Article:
Phone Sales Were Solid, But Samsung Suffered A Sluggish Q4


A day after rivals in Cupertino posted revenue and earnings results at an all-time high, the team at Samsung had something less of a victory march when it reported its fourth quarter earnings.  By the numbers, the electronics maker saw its Q4 operating profit drop by 34 percent to 7.16 trillion won ($6 billion). Overall revenue was up 1 percent to 59.88 trillion won ($50.6 billion).  The good news for 2019 was that it was better than 2018, when Samsung saw its operating profit take a 52 percent hit.

Smartphones were not the problem — the firm reported “solid sales of flagship smartphones” during the quarter.  The issues seems to have been its components business — some 41 percent of its revenue last year — which has taken a battering at the hands of falling memory chip prices and tepid demand for display models. All in all, Samsung’s device solutions business — which includes displays and semiconductors — saw its operating profit drop 57 percent while its revenue slid 11 percent.

“Apple is recovering due to cheaper iPhone 11 pricing and healthier demand in Asia and North America,” Strategy Analytics analyst Neil Mawston noted of the contrast between Apple and Samsung’s results.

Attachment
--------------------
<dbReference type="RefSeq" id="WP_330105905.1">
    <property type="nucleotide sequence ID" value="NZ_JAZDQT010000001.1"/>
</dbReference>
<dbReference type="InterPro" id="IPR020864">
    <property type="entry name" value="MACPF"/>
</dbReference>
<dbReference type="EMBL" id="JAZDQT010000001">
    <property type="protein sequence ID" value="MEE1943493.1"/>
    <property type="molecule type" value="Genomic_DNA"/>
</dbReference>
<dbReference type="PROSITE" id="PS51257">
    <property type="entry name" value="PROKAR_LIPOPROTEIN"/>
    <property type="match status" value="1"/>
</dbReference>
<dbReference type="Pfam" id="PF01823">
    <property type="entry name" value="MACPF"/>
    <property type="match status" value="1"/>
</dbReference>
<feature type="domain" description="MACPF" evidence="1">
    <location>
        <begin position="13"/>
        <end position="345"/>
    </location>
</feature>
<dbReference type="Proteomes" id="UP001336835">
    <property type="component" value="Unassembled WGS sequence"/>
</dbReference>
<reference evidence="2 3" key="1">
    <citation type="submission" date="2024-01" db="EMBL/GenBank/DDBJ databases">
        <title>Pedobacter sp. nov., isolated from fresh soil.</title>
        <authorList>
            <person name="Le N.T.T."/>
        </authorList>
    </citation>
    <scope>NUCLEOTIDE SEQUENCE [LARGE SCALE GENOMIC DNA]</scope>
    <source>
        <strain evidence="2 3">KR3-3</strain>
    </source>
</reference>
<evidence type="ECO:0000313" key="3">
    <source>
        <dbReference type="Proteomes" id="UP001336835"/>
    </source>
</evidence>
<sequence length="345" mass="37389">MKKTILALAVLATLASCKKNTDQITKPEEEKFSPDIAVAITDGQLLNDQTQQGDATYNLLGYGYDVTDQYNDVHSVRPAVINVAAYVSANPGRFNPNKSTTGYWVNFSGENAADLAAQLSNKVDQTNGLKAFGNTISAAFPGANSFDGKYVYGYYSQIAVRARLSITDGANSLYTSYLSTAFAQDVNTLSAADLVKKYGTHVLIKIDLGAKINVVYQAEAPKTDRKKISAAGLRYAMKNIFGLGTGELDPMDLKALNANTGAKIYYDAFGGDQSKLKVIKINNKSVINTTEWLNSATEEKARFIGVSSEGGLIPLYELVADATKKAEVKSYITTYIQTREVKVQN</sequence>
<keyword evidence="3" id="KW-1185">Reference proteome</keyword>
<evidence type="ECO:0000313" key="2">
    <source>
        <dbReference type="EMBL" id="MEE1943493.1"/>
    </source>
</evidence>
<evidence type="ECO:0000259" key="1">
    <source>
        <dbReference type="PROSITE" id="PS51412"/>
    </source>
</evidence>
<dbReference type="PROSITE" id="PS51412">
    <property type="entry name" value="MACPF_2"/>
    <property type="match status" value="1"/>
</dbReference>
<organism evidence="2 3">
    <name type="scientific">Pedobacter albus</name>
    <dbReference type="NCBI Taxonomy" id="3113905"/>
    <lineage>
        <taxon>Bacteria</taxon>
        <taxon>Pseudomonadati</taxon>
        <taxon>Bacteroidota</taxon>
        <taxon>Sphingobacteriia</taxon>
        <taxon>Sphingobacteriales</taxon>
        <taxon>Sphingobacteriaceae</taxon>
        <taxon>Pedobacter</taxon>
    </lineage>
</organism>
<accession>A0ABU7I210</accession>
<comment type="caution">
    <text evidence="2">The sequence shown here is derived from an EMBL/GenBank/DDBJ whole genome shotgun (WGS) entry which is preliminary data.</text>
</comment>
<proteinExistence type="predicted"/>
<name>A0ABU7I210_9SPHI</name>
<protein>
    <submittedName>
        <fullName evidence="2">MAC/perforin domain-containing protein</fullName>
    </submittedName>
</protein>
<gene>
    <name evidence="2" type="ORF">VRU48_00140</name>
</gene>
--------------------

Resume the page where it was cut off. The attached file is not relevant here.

Samsung’s mobile boost didn’t have enough juice to even out falling component prices, though mobile did perform solidly during the quarter. Samsung’s mobile business saw operating profits up 67 percent to 2.52 trillion won ($2.13 billion), while its revenue increased 7 percent to 24.95 trillion won ($21.1 billion).

The hope for 2020 out of Samsung is for a turn around — though that outcome is far from assured.  Samsung noted in its earnings press release that it “sees continued uncertainties in the global business environment.”

That uncertainty, according to Samsung, could translate to weak smartphone and tablet sales in Q1 of 2020. The company also anticipates flat profits as it begins the rollout of marketing for its new flagship line of foldable smartphones.

That redesign, however, is ultimately expected to be a revenue driver.



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